You may already have a good idea of the difference between banking and nonbanking loans. However, this article contains some great information that can help you act ethically when dealing with nonbanking loans.

Banking Versus Nonbanking Loans

From the actual appraisal perspective, there isn’t a real difference. Whether a bank or non-bank lender places the order, it’s the same procedure. As a licensed appraiser, you have to complete the assignment according to the USPAP rules. The pay is the same too. The difference is how bank lenders and nonbank lenders choose real estate appraisers. Banks are subject to minute oversight, whereas, nonbank lenders are not — and nonbank lenders are taking advantage of that.

Regulations That Apply to Banks and Nonbanks

The nonbank lenders are independent mortgage bankers and brokers who need to meet federal and state requirements. However, many banking regulations only apply to banks, not nonbank lenders. All major banks have several analysts to ensure these rules are being followed in accordance with the FDIC (Federal Deposit Insurance Corporation), OCC (Office of the Comptroller of the Currency) and FRB (Federal Reserve Board). Examiners routinely ask how the banks are following appraisal guidelines. You hardly ever see this at mortgage companies, which are overseen by the Consumer Financial Protection Bureau (CFPB). The CFPB doesn’t have the same depth or understanding of the valuation process as the banks do.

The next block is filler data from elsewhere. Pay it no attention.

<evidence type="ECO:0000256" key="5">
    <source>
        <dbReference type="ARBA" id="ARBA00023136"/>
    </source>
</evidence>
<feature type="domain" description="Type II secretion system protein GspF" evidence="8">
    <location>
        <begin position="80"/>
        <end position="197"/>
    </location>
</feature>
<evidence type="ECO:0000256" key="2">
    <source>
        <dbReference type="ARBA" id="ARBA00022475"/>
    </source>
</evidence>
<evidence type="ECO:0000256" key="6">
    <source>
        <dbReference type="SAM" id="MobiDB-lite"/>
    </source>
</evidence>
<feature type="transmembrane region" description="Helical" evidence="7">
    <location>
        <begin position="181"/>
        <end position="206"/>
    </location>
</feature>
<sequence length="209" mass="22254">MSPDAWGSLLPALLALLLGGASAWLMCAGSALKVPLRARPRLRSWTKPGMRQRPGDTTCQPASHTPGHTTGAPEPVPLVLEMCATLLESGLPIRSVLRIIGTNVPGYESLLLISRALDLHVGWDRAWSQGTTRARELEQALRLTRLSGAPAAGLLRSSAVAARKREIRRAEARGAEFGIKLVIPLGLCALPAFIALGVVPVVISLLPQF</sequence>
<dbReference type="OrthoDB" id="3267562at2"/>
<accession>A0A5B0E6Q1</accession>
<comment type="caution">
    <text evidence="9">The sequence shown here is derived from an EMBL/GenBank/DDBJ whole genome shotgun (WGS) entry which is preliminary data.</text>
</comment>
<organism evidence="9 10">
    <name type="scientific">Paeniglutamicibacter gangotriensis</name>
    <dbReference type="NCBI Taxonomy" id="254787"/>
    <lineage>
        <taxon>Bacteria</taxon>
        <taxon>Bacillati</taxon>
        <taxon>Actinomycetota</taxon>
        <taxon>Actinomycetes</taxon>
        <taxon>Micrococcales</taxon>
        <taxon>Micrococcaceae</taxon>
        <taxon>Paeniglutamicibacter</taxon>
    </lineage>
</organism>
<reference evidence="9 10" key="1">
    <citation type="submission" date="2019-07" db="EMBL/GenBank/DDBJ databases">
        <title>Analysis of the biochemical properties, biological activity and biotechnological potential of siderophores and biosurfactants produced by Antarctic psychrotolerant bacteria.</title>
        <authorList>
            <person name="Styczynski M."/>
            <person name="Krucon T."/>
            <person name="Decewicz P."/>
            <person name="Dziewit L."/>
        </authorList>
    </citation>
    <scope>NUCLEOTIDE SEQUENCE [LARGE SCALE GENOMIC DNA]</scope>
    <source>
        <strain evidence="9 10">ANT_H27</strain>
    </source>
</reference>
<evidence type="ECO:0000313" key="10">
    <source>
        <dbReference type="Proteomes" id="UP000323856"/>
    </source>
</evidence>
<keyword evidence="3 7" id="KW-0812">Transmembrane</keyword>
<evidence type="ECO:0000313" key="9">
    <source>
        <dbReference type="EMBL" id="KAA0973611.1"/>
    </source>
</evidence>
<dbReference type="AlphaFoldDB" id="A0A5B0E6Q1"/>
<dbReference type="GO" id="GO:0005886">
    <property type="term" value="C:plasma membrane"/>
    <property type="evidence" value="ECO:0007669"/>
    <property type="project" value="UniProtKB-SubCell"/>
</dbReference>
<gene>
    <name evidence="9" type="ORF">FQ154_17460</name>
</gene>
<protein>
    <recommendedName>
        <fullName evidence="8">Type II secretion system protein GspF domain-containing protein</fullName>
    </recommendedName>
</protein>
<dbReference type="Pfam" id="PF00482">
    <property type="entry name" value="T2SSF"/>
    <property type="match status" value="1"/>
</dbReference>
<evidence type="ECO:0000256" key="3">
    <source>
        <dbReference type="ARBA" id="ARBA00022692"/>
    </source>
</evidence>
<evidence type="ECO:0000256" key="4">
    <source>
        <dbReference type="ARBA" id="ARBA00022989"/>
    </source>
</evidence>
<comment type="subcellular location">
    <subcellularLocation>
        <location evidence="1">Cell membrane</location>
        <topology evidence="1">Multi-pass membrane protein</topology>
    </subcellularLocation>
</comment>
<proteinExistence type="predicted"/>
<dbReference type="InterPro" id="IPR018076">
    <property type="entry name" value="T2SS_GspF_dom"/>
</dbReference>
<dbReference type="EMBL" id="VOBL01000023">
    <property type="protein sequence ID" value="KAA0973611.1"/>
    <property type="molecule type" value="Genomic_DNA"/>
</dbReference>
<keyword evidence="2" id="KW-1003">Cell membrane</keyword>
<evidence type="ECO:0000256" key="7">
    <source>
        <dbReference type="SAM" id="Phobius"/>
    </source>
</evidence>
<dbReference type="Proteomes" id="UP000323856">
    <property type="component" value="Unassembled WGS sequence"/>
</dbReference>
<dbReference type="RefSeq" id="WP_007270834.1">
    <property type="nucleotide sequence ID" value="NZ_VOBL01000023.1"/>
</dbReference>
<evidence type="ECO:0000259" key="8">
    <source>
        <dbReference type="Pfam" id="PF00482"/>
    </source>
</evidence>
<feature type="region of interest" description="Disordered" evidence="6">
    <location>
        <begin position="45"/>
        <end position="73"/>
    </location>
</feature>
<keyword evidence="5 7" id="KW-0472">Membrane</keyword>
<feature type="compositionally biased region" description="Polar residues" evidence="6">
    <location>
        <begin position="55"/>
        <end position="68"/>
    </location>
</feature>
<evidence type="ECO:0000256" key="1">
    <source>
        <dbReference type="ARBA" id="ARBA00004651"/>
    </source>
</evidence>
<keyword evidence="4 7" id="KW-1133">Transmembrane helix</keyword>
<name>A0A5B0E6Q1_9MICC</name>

How Appraisers Treat Each Type of Loan

Real estate appraisers aren’t supposed to treat the two types of loans differently. In reality, there’s an opportunity to do so. One of the reasons the banks have so many regulations is to eliminate independent methods and to preserve the continuity of the appraisal process. With a nonbank loan, a real estate appraiser may be pressured into submitting a higher valuation if they think their next order depends on itThe relationship is unethical and should be avoided.

Here’s an example: An appraisal for a nonbank loan might not include that a property is located right next to a gas station, which would negatively impact its value. Another way to set the valuation dubiously high is to use comparables that are in far better condition without lowering the appraisal value of the subject property. Basically, appraisals provided for non-bank lenders create much more opportunity for influence and bias. That’s not good for the buyer or the industry, and it also taints the reputation of appraisers in general — including those who avoid situations that may influence their findings.

Are Any Changes Pending in the Regulations?

Currently, there aren’t any pending federal regulations that would reduce the potential flexibility of nonbanking appraisals. Most non-bank lenders hire an Appraisal Mortgage Company and assume the contracted appraisals are being done correctly. This doesn’t always make sense. It’s important to use a trusted third-party for valuation quality control. However, it’s currently an uneven playing field regarding appraisal compliance. Even though the rules are in place, there’s no enforcement on the nonbanking side.

That means it’s up to the individual real estate appraiser to follow the rules and respect the duties that come with having a license.